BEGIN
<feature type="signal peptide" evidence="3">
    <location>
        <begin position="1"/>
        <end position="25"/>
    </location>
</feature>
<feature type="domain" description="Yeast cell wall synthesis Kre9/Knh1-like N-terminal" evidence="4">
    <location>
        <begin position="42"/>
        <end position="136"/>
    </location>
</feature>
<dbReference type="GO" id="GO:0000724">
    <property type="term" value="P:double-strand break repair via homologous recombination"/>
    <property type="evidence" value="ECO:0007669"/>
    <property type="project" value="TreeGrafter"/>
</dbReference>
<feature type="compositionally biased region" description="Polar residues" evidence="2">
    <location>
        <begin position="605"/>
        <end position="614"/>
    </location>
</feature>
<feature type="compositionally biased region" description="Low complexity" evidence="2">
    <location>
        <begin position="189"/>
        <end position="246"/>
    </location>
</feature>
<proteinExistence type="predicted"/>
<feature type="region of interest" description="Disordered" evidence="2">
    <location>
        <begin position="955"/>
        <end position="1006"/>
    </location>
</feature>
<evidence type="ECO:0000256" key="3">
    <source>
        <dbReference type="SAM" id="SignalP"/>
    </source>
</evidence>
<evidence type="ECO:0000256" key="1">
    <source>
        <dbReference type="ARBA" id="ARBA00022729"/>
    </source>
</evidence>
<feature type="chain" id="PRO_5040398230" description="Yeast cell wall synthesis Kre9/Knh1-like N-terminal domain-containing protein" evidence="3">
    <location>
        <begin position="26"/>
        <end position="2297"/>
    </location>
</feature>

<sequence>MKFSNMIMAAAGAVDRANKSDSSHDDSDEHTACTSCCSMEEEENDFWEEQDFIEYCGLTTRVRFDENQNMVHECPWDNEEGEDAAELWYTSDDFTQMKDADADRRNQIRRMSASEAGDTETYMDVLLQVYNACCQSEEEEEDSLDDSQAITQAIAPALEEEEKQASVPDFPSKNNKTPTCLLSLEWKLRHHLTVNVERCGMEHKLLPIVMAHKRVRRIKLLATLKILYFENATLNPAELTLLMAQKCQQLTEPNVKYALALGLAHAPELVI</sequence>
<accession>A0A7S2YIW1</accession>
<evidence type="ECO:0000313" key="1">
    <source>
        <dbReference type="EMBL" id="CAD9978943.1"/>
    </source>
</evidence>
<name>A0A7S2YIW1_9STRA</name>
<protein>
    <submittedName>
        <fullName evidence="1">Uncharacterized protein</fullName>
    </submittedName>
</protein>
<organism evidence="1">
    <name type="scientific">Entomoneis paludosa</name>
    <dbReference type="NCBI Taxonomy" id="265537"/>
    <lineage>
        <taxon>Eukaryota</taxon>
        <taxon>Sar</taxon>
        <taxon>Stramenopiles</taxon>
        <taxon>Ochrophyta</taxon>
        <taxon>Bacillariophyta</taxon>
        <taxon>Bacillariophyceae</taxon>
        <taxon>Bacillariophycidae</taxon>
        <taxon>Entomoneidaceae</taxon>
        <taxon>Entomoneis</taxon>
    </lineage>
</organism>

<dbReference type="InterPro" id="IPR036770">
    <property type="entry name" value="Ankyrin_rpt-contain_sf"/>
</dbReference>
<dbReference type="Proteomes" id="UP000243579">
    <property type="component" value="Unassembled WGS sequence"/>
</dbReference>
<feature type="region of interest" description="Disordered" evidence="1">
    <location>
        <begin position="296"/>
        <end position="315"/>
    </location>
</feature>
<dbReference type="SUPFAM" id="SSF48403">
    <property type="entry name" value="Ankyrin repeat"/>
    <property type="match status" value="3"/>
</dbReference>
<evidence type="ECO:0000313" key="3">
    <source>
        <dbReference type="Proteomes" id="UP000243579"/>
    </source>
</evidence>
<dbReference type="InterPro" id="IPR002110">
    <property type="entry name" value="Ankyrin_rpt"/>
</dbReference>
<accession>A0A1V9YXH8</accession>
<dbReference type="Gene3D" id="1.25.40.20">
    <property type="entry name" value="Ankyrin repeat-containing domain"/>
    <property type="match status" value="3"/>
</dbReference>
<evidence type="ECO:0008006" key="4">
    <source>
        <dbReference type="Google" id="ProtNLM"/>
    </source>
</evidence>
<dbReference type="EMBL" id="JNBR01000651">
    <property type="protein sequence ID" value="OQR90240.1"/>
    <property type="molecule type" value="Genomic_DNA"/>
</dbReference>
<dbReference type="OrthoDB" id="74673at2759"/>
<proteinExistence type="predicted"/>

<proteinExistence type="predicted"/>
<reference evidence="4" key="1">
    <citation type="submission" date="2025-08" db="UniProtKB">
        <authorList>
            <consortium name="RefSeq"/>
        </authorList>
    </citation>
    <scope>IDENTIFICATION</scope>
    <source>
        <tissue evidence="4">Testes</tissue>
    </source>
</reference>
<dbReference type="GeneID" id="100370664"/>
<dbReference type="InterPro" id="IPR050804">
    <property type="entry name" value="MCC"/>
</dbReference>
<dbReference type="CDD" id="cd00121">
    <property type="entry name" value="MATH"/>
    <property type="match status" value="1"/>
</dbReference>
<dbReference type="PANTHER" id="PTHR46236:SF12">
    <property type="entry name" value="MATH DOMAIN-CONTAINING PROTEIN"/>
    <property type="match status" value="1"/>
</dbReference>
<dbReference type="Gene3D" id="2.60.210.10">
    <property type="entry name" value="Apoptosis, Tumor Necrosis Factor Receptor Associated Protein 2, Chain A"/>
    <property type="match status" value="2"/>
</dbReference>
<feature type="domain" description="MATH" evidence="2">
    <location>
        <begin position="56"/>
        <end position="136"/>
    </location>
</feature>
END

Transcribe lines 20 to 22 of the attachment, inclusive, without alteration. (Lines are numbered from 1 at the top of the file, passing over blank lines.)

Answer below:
        <begin position="605"/>
        <end position="614"/>
    </location>